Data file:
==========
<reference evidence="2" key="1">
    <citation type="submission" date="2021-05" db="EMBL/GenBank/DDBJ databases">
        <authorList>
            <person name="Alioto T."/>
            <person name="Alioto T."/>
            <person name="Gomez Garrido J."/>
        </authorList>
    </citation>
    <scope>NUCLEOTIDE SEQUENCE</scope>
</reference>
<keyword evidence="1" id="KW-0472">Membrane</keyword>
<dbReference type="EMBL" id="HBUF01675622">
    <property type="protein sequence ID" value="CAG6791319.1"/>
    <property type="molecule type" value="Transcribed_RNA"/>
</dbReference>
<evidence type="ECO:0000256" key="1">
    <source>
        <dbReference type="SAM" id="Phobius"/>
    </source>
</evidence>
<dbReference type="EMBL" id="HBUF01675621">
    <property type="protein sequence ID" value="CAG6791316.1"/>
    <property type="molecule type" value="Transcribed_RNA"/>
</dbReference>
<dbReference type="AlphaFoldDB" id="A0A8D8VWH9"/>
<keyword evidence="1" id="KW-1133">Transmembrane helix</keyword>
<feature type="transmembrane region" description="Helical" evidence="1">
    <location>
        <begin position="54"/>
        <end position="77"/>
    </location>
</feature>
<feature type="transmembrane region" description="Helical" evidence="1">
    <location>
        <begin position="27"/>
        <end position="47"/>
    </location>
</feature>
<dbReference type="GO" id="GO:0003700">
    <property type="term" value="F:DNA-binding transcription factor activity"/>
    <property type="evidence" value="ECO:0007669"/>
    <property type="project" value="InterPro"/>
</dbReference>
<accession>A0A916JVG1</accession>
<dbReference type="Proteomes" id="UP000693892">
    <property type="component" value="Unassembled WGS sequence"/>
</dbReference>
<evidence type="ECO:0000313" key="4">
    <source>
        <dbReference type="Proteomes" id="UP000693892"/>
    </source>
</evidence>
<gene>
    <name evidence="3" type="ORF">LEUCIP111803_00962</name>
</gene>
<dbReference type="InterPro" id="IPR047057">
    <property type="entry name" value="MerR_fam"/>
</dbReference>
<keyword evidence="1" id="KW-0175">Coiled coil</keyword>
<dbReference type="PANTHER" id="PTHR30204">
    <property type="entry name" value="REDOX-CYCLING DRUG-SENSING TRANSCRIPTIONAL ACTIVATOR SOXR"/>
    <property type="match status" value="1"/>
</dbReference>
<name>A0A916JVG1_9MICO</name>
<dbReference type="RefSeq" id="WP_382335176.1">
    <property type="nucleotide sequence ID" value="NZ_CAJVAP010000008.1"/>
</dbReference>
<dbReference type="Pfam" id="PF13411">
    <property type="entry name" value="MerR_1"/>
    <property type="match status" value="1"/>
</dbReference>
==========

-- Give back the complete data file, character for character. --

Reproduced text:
<reference evidence="2" key="1">
    <citation type="submission" date="2021-05" db="EMBL/GenBank/DDBJ databases">
        <authorList>
            <person name="Alioto T."/>
            <person name="Alioto T."/>
            <person name="Gomez Garrido J."/>
        </authorList>
    </citation>
    <scope>NUCLEOTIDE SEQUENCE</scope>
</reference>
<keyword evidence="1" id="KW-0472">Membrane</keyword>
<dbReference type="EMBL" id="HBUF01675622">
    <property type="protein sequence ID" value="CAG6791319.1"/>
    <property type="molecule type" value="Transcribed_RNA"/>
</dbReference>
<evidence type="ECO:0000256" key="1">
    <source>
        <dbReference type="SAM" id="Phobius"/>
    </source>
</evidence>
<dbReference type="EMBL" id="HBUF01675621">
    <property type="protein sequence ID" value="CAG6791316.1"/>
    <property type="molecule type" value="Transcribed_RNA"/>
</dbReference>
<dbReference type="AlphaFoldDB" id="A0A8D8VWH9"/>
<keyword evidence="1" id="KW-1133">Transmembrane helix</keyword>
<feature type="transmembrane region" description="Helical" evidence="1">
    <location>
        <begin position="54"/>
        <end position="77"/>
    </location>
</feature>
<feature type="transmembrane region" description="Helical" evidence="1">
    <location>
        <begin position="27"/>
        <end position="47"/>
    </location>
</feature>
<dbReference type="GO" id="GO:0003700">
    <property type="term" value="F:DNA-binding transcription factor activity"/>
    <property type="evidence" value="ECO:0007669"/>
    <property type="project" value="InterPro"/>
</dbReference>
<accession>A0A916JVG1</accession>
<dbReference type="Proteomes" id="UP000693892">
    <property type="component" value="Unassembled WGS sequence"/>
</dbReference>
<evidence type="ECO:0000313" key="4">
    <source>
        <dbReference type="Proteomes" id="UP000693892"/>
    </source>
</evidence>
<gene>
    <name evidence="3" type="ORF">LEUCIP111803_00962</name>
</gene>
<dbReference type="InterPro" id="IPR047057">
    <property type="entry name" value="MerR_fam"/>
</dbReference>
<keyword evidence="1" id="KW-0175">Coiled coil</keyword>
<dbReference type="PANTHER" id="PTHR30204">
    <property type="entry name" value="REDOX-CYCLING DRUG-SENSING TRANSCRIPTIONAL ACTIVATOR SOXR"/>
    <property type="match status" value="1"/>
</dbReference>
<name>A0A916JVG1_9MICO</name>
<dbReference type="RefSeq" id="WP_382335176.1">
    <property type="nucleotide sequence ID" value="NZ_CAJVAP010000008.1"/>
</dbReference>
<dbReference type="Pfam" id="PF13411">
    <property type="entry name" value="MerR_1"/>
    <property type="match status" value="1"/>
</dbReference>